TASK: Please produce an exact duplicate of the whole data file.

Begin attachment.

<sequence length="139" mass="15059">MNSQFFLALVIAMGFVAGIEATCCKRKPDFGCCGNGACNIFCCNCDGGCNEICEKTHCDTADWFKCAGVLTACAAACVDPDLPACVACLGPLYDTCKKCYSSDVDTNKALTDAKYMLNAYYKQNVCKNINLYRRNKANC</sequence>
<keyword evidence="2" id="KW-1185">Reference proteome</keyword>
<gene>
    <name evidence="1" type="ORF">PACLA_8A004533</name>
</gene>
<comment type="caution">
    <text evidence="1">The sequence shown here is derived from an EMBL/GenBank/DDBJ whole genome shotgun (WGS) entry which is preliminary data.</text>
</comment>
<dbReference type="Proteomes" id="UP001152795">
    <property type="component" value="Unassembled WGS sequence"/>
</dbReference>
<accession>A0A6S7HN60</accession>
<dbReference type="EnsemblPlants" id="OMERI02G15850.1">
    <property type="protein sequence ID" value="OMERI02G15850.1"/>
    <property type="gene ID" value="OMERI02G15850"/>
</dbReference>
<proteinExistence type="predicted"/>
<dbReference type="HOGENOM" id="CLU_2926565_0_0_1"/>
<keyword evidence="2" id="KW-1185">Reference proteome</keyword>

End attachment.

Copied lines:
<sequence length="139" mass="15059">MNSQFFLALVIAMGFVAGIEATCCKRKPDFGCCGNGACNIFCCNCDGGCNEICEKTHCDTADWFKCAGVLTACAAACVDPDLPACVACLGPLYDTCKKCYSSDVDTNKALTDAKYMLNAYYKQNVCKNINLYRRNKANC</sequence>
<keyword evidence="2" id="KW-1185">Reference proteome</keyword>
<gene>
    <name evidence="1" type="ORF">PACLA_8A004533</name>
</gene>
<comment type="caution">
    <text evidence="1">The sequence shown here is derived from an EMBL/GenBank/DDBJ whole genome shotgun (WGS) entry which is preliminary data.</text>
</comment>
<dbReference type="Proteomes" id="UP001152795">
    <property type="component" value="Unassembled WGS sequence"/>
</dbReference>
<accession>A0A6S7HN60</accession>
<dbReference type="EnsemblPlants" id="OMERI02G15850.1">
    <property type="protein sequence ID" value="OMERI02G15850.1"/>
    <property type="gene ID" value="OMERI02G15850"/>
</dbReference>
<proteinExistence type="predicted"/>
<dbReference type="HOGENOM" id="CLU_2926565_0_0_1"/>
<keyword evidence="2" id="KW-1185">Reference proteome</keyword>